FDA program gives terminally ill Tigard teacher hope
Steve Lewis wants to spread word about treatment options for terminal patients
For 30 years, Steve Lewis taught middle schoolers about science.
Now retired, the Tigard resident is still teaching. But this time, hes hoping to educate the public about an often overlooked branch of the healthcare system the nations right to try laws and federal programs.
Lewis, who lives near Tigard High School, has terminal mesothelioma, a very rare cancer that attacks the lining of the stomach, heart and other organs.
Lewis estimates he has about six months left to live, but hes fighting every step of the way.
Next week, Lewis will get his first experimental treatment as part of a relatively unknown program by the FDA that helps terminal patients treat their diseases.
Lewis tried conventional chemotherapy, he said, with disastrous results.
My first chemo experience was very intense, and boy, I didnt survive it long, Lewis told The Times this week. I was supposed to do four sessions; I did two and I lost enormous amounts of weight. It was bad stuff.
The FDA is charged with making sure that all drugs put onto the market are safe for the general public, but the approval process is long, sometimes taking more than a decade to get a product into patients hands.
In January, Oregon became the 24th state to enact right to try laws. The laws allow terminally ill patients the ability to take drugs that may help extend their life, but have not yet been approved by the U.S. Food and Drug Administration.
You get to a point when you have an illness like this (where) theres just nothing left to do, Lewis said. Youre now in palliative care. We try to control the pain, and at that point, you know youre just going downhill.
The exceptions are only granted to about 1,000 patients each year, according to RightToTry.org. Often, patients die before they qualify or complete the process.
One of the big problems with (mesothelioma) is that nobody gets it, Lewis said. Theres only about 1,000 people a year diagnosed with it. No drug company is going to want to spend the money to fight it; thats not feasible for anybody to spend money on it at all. Thats where things like Right to Try become awesome.
Any hope is good hope
Talking to Lewis, youd never know what hes going through.
Lewis is a scuba diver, a runner and a skier. He describes himself as an active and athletic person.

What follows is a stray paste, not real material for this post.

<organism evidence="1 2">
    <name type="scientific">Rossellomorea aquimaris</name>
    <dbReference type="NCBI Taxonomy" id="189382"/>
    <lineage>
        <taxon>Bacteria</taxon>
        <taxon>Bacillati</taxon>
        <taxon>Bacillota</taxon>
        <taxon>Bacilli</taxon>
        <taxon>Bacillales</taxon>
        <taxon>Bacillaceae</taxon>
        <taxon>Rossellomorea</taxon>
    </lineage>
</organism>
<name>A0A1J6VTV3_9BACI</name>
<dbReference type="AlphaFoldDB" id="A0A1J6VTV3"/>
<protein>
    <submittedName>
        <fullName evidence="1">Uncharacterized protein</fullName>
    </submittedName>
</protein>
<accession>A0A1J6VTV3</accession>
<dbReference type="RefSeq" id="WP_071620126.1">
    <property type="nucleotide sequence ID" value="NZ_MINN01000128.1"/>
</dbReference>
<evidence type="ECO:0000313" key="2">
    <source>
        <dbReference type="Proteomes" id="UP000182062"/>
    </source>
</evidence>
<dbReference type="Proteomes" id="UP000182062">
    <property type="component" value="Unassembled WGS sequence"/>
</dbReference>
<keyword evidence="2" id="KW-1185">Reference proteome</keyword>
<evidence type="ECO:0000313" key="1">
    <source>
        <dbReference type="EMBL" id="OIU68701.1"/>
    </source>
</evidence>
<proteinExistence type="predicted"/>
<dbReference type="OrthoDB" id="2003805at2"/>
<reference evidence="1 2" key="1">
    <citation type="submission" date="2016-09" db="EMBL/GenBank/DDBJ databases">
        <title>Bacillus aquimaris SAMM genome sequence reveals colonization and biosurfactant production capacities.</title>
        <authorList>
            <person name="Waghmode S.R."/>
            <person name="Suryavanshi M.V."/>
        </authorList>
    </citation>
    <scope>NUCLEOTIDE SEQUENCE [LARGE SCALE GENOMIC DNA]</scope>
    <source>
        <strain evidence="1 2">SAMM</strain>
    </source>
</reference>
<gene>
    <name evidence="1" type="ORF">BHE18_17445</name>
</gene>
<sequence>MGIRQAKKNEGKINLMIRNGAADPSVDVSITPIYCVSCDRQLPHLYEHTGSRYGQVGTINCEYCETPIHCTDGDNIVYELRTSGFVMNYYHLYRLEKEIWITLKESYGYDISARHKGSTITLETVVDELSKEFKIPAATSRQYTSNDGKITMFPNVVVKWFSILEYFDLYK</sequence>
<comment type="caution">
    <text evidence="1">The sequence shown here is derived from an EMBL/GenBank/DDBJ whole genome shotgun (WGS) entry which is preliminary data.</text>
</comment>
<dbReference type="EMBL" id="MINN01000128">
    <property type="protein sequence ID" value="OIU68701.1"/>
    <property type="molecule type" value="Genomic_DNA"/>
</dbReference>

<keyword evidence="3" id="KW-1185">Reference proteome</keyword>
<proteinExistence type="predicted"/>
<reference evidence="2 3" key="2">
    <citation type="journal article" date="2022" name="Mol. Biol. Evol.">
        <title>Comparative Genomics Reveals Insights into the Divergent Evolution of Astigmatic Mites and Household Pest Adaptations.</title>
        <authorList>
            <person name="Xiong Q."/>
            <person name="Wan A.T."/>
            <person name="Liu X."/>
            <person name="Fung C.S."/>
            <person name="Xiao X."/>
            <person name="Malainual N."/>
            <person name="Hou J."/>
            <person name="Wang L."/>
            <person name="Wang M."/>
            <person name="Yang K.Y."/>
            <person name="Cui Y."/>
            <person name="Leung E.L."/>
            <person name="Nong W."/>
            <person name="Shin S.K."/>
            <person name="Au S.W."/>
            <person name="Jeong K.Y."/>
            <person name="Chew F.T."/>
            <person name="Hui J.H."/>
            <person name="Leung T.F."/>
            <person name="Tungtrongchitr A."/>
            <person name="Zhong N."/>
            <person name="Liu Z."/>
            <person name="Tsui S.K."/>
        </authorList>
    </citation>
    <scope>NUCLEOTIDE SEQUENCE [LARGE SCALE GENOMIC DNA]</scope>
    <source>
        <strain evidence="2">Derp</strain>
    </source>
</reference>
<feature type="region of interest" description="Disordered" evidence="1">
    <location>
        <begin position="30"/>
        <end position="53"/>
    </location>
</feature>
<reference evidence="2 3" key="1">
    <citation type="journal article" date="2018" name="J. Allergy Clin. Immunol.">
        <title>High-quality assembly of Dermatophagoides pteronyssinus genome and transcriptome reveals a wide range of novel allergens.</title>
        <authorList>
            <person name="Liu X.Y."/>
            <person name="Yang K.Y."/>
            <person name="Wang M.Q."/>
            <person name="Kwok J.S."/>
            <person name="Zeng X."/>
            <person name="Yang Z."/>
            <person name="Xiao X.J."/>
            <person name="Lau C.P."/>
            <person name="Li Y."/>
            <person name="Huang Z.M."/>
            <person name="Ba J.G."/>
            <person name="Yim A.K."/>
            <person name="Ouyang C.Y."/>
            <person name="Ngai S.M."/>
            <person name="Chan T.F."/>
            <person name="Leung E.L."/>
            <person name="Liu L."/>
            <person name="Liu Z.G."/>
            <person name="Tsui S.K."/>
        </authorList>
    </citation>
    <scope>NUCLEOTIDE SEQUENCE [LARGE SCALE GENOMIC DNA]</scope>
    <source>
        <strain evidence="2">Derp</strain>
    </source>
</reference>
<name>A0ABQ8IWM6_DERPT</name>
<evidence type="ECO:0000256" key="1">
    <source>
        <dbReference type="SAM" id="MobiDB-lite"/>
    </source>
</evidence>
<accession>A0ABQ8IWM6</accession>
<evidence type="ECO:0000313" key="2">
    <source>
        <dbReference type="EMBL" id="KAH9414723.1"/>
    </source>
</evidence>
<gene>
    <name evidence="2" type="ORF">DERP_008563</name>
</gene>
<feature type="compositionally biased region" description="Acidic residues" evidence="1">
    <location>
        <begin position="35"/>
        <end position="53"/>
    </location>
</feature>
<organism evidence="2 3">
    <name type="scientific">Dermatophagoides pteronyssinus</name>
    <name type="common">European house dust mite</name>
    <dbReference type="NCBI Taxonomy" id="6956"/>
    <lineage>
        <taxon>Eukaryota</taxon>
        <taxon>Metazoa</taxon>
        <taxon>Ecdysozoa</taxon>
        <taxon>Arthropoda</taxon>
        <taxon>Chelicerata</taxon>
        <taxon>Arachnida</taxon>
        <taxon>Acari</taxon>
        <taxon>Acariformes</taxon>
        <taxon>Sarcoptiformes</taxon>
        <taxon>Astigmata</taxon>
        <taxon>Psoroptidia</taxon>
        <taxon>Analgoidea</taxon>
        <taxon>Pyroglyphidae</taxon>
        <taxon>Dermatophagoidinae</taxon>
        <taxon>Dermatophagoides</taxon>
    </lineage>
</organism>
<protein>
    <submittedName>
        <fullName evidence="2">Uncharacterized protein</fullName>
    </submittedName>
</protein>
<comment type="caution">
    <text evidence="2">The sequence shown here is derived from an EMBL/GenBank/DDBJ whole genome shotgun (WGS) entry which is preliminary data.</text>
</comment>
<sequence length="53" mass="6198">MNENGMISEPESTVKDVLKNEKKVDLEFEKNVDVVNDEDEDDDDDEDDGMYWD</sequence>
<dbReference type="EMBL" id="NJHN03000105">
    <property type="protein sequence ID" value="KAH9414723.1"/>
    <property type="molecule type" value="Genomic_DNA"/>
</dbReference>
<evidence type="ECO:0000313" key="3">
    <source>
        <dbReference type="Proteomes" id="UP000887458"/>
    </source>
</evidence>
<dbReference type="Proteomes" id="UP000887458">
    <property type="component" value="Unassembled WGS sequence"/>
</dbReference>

The ironic thing is that I feel great. Im exercising. Im very active, the 58-year-old told The Times' news partner, KOIN 6 News, which reported on his condition this week. I just happen to have this weird growth inside of me that is trying to kill me. So, its irritating.
Lewis wife learned about Oregons new Right to Try law and began researching the program.
Eventually, Lewis was accepted into a larger FDA program known as Expanded Access. The program is similar to Oregons law and allows patients to take experimental treatments and investigational drugs for serious diseases or conditions.
My wife is tenacious, he said. The moment she found out I had cancer, she was attacking it.
Oregons right to try law is so new, Lewis said, many people havent heard of it or the FDA program hes enrolled in.
If youve got a terminal illness, you may have reached the end of what you think is your bag of tricks that your oncologist can pull out and use, he said. But there may be something else you can do. There may be access to some drugs that youre not aware of, that the FDA hasnt approved for use in this case and it might be very effective.
Next week, Lewis will begin taking an infusion of Kevpruda, an experimental cancer treatment drug.
Its the same cancer drug that Jimmy Carter took, Lewis said.
But Lewis said that neither he, nor his family, are deluding themselves about the experimental treatments.
Any hope is good hope at this point, he said. It might mean saving my life. So it means quite a bit, it means a lot to my family.
Lewis was a teacher for 30 years in the Beaverton School District, teaching science at Hiteon Elementary School, and Meadow Park and Mountain View middle schools.
Lewis retired in December, and he said that a career in the classroom gave him some perspective.
You cant just take things too seriously. Life is just not serious, he said. Take out of it what you can and enjoy it.
Teaching middle school gave him a positive outlook about everything, he said, because for middle schoolers so many days go up and so many days go down.
Im always looking for the best, he said, so I very much plan for the worst, too.
I want people out there like us, who are at the end of their rope, to know that they have some other alternatives, he said. I know an awful lot of people where I get treatment and I wonder, How much do they know about how to navigate the system? If it hadnt been for my wife, I wouldnt know any of this stuff.
He said hes learned to take things one step at a time.
I dont know whats going to happen next, Lewis said. Im kind of enjoying everything Im doing right now, and my family. Really, Im living.